• Dr. Barbara Fredrickson, a Kenan Distinguished Professor of Psychology at the University of North Carolina at Chapel Hill, shares in her book, Positivity: Top-Notch Research Reveals The 3 to1 Ratio That Will Change Your Life, that positive emotions fuel resilience and can transform people, broaden thinking, break down racial barriers and produce optimal functioning in organizations and individuals.
  • World-renowned Executive Coach and Author of 32 books Marshall Goldsmith agrees with Glickstein.  He shares, "Good mentors do not listen passively; they listen dramatically.
    When people feel heard they feel valued. Feeling valued, they are more likely to take risks."

Four Can't Miss Actions for a Positive Attitude in the Workplace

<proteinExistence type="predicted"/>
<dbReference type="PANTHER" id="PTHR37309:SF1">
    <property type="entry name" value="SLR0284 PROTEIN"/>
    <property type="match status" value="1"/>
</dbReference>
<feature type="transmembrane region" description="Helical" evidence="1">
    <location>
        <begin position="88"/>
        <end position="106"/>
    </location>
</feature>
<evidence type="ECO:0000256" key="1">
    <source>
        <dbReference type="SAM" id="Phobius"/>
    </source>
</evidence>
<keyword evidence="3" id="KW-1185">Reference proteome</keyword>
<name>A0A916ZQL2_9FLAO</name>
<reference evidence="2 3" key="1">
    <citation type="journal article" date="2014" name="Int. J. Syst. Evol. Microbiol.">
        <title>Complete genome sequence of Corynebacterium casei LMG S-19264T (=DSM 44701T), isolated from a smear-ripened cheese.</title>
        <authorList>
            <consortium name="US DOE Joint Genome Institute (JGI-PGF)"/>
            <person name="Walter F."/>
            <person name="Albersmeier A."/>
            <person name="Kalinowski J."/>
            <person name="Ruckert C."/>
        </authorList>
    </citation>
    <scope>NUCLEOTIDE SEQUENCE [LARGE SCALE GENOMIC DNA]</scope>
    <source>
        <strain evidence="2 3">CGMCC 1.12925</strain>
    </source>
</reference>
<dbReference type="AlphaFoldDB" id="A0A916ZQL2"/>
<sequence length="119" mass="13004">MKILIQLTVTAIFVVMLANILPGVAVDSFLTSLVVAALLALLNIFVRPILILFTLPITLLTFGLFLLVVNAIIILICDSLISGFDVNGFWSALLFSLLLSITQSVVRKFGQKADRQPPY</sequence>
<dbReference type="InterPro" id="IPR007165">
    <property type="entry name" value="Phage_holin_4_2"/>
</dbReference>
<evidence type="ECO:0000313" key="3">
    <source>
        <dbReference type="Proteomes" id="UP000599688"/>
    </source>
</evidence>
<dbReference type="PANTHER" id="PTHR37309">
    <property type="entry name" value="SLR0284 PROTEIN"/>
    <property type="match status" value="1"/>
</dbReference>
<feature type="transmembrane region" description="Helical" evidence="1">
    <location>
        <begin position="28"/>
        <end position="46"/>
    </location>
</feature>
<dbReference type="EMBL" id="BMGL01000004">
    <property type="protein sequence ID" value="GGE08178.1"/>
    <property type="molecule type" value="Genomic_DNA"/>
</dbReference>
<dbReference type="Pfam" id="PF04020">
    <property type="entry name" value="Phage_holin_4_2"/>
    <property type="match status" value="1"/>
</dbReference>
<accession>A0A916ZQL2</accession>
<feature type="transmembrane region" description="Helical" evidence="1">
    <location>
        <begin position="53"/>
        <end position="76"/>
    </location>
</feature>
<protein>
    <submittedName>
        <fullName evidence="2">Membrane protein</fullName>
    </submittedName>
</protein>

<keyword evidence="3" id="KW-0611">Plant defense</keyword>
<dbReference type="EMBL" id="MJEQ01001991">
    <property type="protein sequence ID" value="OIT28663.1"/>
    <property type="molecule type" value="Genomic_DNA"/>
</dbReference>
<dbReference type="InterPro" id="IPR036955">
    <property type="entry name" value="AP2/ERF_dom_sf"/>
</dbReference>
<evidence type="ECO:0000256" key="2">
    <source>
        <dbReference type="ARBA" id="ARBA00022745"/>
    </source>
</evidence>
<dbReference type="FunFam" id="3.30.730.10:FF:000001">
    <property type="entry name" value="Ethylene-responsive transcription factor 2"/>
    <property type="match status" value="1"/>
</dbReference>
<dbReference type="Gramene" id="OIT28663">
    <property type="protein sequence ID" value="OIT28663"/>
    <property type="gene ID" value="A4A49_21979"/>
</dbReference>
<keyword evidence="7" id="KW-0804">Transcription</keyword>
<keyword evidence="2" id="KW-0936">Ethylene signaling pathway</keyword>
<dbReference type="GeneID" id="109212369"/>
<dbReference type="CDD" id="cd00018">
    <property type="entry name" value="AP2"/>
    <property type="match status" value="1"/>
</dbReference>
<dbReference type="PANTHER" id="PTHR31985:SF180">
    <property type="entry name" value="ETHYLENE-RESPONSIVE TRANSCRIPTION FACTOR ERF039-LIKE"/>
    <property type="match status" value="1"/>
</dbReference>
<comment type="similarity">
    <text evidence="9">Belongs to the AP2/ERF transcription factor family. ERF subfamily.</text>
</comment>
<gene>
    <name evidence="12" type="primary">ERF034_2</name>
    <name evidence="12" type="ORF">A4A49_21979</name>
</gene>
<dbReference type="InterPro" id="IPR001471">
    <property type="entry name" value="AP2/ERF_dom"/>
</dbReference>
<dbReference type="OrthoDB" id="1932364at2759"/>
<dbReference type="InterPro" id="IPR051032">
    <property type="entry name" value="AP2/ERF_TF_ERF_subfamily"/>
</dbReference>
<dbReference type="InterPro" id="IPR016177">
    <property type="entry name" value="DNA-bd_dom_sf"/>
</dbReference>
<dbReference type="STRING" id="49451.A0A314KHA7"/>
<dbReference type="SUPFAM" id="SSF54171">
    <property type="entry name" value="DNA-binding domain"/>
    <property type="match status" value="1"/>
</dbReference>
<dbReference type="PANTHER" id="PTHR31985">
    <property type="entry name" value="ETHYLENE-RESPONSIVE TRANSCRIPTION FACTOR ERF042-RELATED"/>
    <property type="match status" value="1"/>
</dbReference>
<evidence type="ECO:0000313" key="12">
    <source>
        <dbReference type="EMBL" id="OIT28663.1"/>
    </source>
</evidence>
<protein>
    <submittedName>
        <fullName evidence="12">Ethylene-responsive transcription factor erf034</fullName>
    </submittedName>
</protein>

Here are three actions you can take to nurture growth, create a positive attitude in the workplace and build productivity and commitment on your team:

  • 1) Find Out How You're Doing.  Get feedback in the format of a 360 Feedback Report ot through the Feed Forward process. Find out how well you are listening and giving feedback by asking your direct reports, peers, bosses and clients to tell you how you are doing by way of this online and rich format. 
  • 2) Learn to Listen Without An Agenda. Tools that can help you become a better listener include: learning to listen aggressively, make sure you don't have negative listening habits by completing a simple quiz,  consider attending a Speaking Circle and listen to this Podcast with a Speaking Circle Facilitator about Relational Presence.